United States District Court, E.D. North Carolina, Northern Division
MEMORANDUM AND RECOMMENDATION
ROBERT B. JONES, Jr., District Judge.
This matter is before the court for review of Plaintiff Abdu-Salim Gould's ("Plaintiff') complaint [DE-1] pursuant to 28 U.S.C. §§ 1915(e)(2) and 1915A. For the reasons set forth below, it is recommended Plaintiffs complaint be dismissed for failure to state a claim.
Plaintiff, an inmate in the custody of the State of North Carolina, filed this action prose, pursuant to 42 U.S.C. § 1983, against Defendant Jamal Summey ("Defendant"), alleging that Defendant is Plaintiffs court appointed counsel in a state criminal case and has provided ineffective assistance and neglected his case. Compl. [DE-1] at 3-6. Plaintiff seeks unspecified injunctive relief and monetary damages in the amount of $1.5 million dollars. /d. at 4-5.
II. LEGAL STANDARDS
When a party is proceeding in forma pauperis, the court reviews the allegations of the complaint in accordance with 28 U.S.C. § 1915(e)(2)(B), and shall dismiss the complaint if it is frivolous or malicious, fails to state a claim upon which relief may be granted, or seeks money damages from a defendant immune from such recovery. 28 U.S.C. § 1915 (e)(2)(B)(i-iii); see Adams v. Rice, 40 F.3d 72, 74 (4th Cir. 1994) (explaining Congress enacted predecessor statute 28 U.S.C. § 1915(d) "to prevent abuse of the judicial system by parties who bear none of the ordinary financial disincentives to filing meritless claims"). Additionally, the Prison Litigation Reform Act of 1996 ("PLRA") limits the ability of prisoners to file civil actions without prepayment of filing fees. See 28 U.S.C. § 1915A. The PLRA requires the district court to engage in a preliminary screening process of any complaint in which a prisoner seeks redress from a governmental entity or officer or employee of a governmental entity. 28 U.S.C. § 1915A(a). In its review of Plaintiffs complaint under the PLRA, the court must identify "cognizable claims or dismiss the complaint, or any portion of the complaint [that] is frivolous, malicious, or fails to state a claim upon which relief may be granted." 28 U.S.C. § 1915A(b)(1).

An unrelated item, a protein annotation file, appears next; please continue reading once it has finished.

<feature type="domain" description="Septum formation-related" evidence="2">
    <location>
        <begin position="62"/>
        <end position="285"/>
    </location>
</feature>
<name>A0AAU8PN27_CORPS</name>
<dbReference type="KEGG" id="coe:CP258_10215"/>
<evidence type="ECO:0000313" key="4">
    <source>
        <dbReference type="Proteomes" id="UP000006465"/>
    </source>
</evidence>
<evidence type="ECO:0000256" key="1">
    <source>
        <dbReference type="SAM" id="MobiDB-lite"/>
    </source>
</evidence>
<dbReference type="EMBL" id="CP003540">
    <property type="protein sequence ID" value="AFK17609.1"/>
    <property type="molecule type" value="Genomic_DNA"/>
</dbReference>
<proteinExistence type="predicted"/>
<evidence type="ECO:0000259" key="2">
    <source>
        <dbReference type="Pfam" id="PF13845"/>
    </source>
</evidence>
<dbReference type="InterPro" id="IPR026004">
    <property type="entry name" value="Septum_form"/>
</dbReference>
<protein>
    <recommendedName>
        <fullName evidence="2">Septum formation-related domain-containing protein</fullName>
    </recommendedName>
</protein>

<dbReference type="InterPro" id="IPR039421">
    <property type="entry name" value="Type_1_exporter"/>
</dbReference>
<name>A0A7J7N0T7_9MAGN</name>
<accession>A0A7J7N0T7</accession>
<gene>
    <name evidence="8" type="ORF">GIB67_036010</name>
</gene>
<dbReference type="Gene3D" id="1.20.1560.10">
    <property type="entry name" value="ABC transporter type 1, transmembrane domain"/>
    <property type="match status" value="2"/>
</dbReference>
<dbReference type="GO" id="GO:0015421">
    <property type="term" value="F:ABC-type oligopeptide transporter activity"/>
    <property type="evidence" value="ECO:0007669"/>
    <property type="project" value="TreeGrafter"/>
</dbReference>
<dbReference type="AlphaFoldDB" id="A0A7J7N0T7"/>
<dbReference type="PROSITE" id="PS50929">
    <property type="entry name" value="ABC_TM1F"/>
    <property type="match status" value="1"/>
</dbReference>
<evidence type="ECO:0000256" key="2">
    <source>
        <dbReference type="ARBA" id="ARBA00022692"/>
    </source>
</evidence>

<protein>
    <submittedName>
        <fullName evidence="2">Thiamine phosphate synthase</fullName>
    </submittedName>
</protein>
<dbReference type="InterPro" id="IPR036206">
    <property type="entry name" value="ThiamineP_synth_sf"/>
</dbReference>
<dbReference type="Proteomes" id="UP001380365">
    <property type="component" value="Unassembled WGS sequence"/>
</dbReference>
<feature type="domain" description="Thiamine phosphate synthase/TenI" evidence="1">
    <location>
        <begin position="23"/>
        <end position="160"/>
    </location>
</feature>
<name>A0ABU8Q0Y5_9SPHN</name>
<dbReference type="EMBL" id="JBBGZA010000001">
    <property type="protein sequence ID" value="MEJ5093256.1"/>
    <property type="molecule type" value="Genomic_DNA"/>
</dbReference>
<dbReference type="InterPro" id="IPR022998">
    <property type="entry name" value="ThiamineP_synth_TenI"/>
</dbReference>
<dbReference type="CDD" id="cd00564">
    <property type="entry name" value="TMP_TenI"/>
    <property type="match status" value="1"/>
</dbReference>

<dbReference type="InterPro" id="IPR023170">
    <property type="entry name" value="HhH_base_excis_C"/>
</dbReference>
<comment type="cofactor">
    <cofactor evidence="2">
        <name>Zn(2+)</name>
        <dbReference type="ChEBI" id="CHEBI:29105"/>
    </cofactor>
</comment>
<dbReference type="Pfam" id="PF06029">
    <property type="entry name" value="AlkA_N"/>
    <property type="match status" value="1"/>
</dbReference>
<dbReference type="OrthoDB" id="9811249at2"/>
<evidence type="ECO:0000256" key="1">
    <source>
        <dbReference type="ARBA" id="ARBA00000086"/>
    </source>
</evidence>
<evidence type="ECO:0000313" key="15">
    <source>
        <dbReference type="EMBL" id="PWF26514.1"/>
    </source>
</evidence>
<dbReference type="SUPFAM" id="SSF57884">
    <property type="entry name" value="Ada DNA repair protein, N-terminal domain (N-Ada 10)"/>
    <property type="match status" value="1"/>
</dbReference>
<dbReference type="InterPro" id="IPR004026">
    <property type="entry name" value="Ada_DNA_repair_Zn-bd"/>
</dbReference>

A case is frivolous if it lacks an arguable basis in either law or fact. See Neitzke v. Williams, 490 U.S. 319, 325 (1989); McLean v. United States, 566 F.3d 391, 399 (4th Cir. 2009)("Examples of frivolous claims include those whose factual allegations are so nutty, ' delusional, ' or wholly fanciful' as to be simply unbelievable.'"). A claim lacks an arguable basis in law when it is "based on an indisputably meritless legal theory." Neitzke, 490 U.S. at 327. A claim lacks an arguable basis in fact when it describes "fantastic or delusional scenarios." Id. at 327-28.